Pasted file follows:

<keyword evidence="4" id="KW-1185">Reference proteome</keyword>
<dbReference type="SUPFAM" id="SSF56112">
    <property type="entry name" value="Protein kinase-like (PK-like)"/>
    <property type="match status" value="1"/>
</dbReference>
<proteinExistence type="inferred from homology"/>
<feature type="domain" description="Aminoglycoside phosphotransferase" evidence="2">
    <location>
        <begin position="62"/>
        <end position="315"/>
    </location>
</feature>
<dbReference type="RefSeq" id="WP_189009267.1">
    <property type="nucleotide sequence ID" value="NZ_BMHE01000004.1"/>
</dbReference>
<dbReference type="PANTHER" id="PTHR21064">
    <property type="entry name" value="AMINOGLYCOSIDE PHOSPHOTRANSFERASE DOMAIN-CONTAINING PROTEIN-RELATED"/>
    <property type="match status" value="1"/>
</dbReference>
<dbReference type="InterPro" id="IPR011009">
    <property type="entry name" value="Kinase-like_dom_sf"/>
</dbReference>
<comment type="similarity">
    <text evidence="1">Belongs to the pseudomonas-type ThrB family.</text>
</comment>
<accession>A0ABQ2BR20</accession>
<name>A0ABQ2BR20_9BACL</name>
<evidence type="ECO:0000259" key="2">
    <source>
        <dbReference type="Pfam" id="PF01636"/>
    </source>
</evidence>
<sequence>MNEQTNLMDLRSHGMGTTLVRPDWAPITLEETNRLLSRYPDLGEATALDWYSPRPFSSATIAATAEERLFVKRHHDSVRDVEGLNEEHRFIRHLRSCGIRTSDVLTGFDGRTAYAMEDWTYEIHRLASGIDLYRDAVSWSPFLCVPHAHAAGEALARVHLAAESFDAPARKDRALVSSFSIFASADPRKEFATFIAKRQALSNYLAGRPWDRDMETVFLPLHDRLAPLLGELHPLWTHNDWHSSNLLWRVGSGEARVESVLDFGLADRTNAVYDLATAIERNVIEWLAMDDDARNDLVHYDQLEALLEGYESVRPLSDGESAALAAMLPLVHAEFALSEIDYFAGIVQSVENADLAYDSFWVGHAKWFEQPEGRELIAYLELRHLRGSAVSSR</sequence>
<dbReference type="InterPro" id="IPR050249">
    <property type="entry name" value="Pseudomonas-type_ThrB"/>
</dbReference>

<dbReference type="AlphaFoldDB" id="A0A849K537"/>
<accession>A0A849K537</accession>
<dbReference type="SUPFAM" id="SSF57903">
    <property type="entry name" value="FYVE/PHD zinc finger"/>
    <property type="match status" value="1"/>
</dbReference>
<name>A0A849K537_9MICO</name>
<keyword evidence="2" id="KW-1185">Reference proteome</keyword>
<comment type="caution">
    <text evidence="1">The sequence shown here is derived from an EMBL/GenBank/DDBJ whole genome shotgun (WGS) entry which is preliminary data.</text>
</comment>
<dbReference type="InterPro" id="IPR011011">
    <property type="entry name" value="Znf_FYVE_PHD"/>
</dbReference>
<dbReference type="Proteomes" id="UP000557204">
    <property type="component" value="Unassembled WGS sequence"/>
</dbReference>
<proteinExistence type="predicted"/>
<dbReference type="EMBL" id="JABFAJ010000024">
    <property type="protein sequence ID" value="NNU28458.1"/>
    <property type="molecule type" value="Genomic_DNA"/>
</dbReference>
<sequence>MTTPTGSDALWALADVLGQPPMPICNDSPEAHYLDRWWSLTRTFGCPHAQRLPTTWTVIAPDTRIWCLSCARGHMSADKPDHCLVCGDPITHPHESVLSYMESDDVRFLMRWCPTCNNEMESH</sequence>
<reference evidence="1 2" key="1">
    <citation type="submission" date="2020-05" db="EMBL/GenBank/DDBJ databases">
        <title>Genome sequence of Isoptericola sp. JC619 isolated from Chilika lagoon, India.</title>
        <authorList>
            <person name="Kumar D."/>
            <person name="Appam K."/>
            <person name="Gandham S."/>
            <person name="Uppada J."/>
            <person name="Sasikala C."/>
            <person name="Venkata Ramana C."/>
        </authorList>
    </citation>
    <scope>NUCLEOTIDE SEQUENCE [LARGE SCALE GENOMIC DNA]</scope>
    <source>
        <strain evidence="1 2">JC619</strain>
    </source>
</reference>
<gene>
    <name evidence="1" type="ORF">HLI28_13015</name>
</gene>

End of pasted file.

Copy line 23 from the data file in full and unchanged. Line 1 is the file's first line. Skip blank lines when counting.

<comment type="similarity">